Following two years of input and review from residents, irrigators and local government, the Minnesota Department of Natural Resources today released the Sustainable Use of Groundwater in the Little Rock Creek Area plan. The plan is available at mndnr.gov/littlerock.
The plan includes a variety of actions over the next five years, designed to ensure a sustainable groundwater supply while protecting Little Rock Creek, a designated trout stream in central Minnesota. The DNR’s initial focus will be collecting and analyzing more data to determine if any changes in groundwater use are needed.
Barring unforeseen circumstances, the DNR will not change existing water appropriation permits, including “limited” permits, through 2022. This decision is intended to give current groundwater permit holders as much certainty as possible. “Limited” permits are usually issued for shorter time periods than other groundwater permits.
“Groundwater is vital to the economy and people of the Little Rock Creek area,” DNR project manager Mark Hauck said. “This new management plan underscores that importance. The DNR is working with local residents and businesses to make sure groundwater remains available for drinking, irrigation, livestock production, and habitat.”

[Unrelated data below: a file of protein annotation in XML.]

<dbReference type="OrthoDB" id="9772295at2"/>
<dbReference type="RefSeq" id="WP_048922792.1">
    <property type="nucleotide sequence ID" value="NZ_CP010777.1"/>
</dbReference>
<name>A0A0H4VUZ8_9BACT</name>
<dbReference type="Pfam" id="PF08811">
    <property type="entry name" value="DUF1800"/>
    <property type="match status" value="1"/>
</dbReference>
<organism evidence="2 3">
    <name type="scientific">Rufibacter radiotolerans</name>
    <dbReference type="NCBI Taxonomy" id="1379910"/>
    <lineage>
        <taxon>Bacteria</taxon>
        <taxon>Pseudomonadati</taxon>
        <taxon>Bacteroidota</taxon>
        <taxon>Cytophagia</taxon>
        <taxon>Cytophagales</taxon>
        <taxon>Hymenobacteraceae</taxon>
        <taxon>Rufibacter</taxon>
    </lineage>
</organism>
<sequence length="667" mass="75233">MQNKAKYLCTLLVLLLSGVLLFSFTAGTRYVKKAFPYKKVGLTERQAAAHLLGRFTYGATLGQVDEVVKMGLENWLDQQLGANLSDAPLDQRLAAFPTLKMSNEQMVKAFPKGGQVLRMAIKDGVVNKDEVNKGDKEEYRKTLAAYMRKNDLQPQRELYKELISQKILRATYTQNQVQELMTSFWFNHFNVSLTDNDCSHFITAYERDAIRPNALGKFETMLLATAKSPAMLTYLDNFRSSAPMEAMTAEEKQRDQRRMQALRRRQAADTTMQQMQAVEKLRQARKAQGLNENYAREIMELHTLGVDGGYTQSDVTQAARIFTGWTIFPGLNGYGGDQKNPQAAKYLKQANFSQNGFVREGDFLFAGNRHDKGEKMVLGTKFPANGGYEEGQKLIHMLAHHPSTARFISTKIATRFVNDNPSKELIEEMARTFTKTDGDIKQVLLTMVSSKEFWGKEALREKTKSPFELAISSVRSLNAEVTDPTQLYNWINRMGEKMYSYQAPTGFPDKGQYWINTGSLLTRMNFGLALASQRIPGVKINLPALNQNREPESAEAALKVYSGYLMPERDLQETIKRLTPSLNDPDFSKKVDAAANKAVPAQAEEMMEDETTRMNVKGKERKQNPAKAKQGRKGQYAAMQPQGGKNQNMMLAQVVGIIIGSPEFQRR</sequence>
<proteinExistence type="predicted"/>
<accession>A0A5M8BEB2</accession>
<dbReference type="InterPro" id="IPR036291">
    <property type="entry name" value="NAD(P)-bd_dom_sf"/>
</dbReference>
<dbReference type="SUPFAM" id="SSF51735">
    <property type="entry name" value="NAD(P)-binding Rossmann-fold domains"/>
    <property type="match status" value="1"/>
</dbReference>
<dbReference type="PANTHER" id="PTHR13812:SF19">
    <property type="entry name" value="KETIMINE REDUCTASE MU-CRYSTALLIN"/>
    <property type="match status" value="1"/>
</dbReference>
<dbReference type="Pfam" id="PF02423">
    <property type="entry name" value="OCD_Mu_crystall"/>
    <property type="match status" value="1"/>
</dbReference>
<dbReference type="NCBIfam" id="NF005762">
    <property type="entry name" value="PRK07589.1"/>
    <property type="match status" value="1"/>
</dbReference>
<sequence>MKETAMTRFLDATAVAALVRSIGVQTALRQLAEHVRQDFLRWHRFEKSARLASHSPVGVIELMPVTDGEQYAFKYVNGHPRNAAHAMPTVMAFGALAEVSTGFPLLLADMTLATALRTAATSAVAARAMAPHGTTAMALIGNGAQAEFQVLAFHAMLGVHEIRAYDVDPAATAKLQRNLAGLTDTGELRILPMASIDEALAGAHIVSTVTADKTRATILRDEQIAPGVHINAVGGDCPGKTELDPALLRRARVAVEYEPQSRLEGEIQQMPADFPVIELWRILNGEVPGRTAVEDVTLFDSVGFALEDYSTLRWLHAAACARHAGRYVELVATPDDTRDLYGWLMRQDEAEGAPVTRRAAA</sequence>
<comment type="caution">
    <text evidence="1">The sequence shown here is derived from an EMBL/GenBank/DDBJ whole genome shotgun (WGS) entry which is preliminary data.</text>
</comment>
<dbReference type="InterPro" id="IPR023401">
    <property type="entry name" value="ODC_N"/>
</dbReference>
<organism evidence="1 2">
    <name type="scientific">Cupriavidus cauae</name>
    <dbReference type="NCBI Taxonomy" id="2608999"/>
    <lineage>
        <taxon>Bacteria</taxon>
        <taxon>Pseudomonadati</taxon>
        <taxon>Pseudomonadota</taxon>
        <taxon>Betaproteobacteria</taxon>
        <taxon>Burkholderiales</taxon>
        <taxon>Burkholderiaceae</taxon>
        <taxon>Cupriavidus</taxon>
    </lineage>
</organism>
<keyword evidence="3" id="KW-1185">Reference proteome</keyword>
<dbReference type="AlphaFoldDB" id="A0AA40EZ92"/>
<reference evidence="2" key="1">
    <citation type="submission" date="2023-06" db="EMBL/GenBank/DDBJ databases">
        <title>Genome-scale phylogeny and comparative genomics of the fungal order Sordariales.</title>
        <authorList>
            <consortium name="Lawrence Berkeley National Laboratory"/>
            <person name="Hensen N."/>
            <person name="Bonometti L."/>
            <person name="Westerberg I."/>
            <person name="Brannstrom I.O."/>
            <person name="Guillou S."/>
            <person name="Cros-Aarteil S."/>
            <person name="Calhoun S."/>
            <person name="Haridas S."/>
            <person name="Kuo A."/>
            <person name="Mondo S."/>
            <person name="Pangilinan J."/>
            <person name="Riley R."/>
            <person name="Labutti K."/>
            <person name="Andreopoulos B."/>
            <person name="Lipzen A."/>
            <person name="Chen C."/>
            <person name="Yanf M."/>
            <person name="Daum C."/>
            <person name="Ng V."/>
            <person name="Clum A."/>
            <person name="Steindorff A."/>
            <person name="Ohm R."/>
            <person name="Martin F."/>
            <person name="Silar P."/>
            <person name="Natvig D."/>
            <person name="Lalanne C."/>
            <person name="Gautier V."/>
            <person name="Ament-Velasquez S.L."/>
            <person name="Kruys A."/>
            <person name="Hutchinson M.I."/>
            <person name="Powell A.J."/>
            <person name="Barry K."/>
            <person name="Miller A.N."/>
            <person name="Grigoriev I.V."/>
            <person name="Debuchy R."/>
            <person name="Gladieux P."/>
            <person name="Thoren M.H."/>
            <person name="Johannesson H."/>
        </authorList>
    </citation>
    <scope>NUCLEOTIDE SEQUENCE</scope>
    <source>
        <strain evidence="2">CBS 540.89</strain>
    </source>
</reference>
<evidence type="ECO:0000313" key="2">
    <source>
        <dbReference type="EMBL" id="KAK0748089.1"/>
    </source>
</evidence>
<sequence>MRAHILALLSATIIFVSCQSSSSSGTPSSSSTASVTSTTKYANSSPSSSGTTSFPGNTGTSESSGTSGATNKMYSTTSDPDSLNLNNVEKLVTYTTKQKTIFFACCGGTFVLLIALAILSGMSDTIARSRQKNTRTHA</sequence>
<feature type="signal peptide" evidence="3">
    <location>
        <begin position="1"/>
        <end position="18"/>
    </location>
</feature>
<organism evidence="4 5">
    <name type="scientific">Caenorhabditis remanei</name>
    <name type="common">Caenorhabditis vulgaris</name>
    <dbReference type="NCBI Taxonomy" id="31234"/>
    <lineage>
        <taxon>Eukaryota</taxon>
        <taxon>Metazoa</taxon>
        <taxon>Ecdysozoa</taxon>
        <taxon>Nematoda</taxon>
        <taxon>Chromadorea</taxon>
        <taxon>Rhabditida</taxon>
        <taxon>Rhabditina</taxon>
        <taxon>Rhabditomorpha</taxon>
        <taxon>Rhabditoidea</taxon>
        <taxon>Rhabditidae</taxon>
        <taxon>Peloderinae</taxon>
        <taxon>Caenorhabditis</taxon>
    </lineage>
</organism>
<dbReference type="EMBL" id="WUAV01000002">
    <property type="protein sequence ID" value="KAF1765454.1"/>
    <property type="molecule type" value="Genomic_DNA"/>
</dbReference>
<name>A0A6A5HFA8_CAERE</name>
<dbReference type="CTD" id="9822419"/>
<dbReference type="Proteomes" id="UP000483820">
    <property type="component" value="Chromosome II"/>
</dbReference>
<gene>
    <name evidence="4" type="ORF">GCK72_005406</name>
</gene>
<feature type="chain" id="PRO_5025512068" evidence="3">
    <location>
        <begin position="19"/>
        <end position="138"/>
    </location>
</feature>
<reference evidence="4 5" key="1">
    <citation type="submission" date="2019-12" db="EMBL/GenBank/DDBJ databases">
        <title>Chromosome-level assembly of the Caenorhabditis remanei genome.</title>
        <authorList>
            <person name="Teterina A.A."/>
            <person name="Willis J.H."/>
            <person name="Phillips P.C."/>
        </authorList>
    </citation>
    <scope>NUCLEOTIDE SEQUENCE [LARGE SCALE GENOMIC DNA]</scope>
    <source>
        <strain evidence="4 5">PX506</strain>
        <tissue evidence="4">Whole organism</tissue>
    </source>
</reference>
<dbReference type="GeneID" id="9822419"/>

DNR action steps for the next five years include:
- Collecting more data on groundwater, stream flow and fish habitat.
- Working with farmers to get a more accurate accounting of how much groundwater they are using.
- Analyzing how groundwater use patterns are affecting Little Rock Creek.
- Establishing a protected flow for Little Rock Creek (the amount of water needed in the stream to maintain habitat and water quality).
- Identifying water conservation strategies for more efficient groundwater use.
The DNR will continue to inform affected residents and businesses about groundwater management actions through the DNR website, email, and at least one public meeting per year. The DNR will update the action plan in 2022.
The Little Rock Creek area straddles northwestern Benton and southern Morrison counties. More than 95 percent of estimated water use in the area is for cropland irrigation.